Atlas Copco’s oil-free products are a big draw

Atlas Copco’s oil-free products are a big draw

Atlas Copco shows solutions at Weftec

The company is a prominent global producer of compressors and has played a major role in a variety of industrial sectors including wastewater

October 2014

Atlas Copco Compressors showcased its range of low pressure blowers for the wastewater industry at the 2014 Water Environment Federation Technical Exhibition and Conference (Weftec) at the New Orleans Morial Convention Centre, Weftec is the wastewater industry’s flagship tradeshow.

Products on display included the ZB range of centrifugal air blowers, the ZM range of multistage centrifugal blowers and the ZS range of oil-free screw blowers, which is celebrating its fifth year of production. With the launch of the ZS range in 2009, and through innovations in blower technology and investments in Houston Service Industries (HSi) and their range of energy efficient high-speed turbo blowers, Atlas Copco carries a comprehensive range of blower technologies for the wastewater industry.

“Not only is the ZS range up to 40 per cent more energy efficient than a tri-lobe blower, but it also complies with ISO 8573-1 Class Zero certification for 100 per cent oil-free air, completely eliminating the risk of oil contamination,” said Erik Arfalk, vice president communications and branding, Atlas Copco Compressors. “Our commitment to sustainable productivity is reflected in the ZS range and the technologies we develop to reduce energy consumption by increasing efficiency.”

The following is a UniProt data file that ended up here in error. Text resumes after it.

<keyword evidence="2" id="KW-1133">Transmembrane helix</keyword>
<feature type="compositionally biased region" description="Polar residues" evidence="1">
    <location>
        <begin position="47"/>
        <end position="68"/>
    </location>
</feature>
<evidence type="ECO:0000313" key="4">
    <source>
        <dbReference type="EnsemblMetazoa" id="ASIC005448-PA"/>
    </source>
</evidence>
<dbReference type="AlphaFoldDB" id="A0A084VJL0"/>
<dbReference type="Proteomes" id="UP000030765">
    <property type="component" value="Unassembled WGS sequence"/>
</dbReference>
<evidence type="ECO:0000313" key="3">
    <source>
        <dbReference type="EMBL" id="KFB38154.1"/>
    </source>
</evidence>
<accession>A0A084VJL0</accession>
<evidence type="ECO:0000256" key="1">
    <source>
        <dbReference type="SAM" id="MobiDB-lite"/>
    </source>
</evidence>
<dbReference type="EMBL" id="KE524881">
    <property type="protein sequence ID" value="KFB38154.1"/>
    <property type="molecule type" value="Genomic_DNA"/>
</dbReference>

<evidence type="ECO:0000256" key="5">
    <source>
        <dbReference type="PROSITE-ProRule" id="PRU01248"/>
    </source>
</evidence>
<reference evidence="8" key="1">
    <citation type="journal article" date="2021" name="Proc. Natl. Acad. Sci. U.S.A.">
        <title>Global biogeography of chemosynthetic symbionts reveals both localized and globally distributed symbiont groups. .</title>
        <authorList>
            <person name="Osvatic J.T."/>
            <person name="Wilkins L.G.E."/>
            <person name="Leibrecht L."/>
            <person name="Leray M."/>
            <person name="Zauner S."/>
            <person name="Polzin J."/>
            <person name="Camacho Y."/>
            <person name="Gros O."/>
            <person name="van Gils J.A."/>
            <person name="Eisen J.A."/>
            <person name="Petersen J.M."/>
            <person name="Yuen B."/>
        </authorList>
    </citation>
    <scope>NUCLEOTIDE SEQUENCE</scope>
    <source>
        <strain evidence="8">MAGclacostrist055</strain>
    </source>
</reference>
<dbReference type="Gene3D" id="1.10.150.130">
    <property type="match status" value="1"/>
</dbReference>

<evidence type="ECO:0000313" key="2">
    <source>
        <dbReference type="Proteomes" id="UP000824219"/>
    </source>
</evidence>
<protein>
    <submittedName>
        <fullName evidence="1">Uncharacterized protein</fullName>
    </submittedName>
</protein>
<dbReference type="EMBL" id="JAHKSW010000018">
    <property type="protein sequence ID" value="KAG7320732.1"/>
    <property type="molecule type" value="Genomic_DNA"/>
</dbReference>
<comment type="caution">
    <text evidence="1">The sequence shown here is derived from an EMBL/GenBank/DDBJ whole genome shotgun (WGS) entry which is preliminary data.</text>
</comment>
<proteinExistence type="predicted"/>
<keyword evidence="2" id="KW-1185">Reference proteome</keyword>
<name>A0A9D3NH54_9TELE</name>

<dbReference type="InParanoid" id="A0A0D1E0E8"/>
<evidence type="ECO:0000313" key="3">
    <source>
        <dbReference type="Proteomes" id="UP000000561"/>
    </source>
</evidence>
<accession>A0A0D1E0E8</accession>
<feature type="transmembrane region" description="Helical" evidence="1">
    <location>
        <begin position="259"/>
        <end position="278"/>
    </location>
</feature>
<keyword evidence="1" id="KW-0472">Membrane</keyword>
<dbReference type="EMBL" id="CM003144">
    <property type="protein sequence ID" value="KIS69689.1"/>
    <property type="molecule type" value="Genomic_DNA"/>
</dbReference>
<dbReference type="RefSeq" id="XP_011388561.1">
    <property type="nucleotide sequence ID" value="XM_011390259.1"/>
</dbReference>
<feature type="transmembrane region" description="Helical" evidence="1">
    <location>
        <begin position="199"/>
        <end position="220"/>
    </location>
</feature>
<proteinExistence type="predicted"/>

The efficiency of the ZS range is attributed to its use of screw technology versus conventional lobe technology. The screw compression element has a fixed, built-in pressure ratio and has no mechanical forces that cause unbalance, allowing high shaft speeds and large flow rates with small exterior dimensions. The internal air flow path is also optimised to reduce pressure drops and air turbulence and a direct drive integrated gearbox reduces transmission losses. The combination of these elements plus the integrated variable speed drive (VSD) results in a machine that uses 30 per cent less energy than the previous lobe type blowers.

In the wastewater treatment process, millions of bacteria feed on organic waste, breaking it down into carbon dioxide, nitrogen and water. Because these bacteria require oxygen as part of this process, large quantities of air are blown into aeration tanks. Digester gas, a byproduct of the process, can also be upgraded and compressed to generate electricity. Because air and gas blowers typically represent up to 70 per cent of the total electricity costs at water treatment facilities, many facilities that incorporate the latest technologies are able to reduce these costs by an average of 30 per cent.

In addition to wastewater treatment, other industries with blower applications that can benefit from the latest energy saving technologies include pneumatic conveying, power generation, food and beverage, pharmaceuticals, chemicals, pulp and paper, textiles, cement and general manufacturing.

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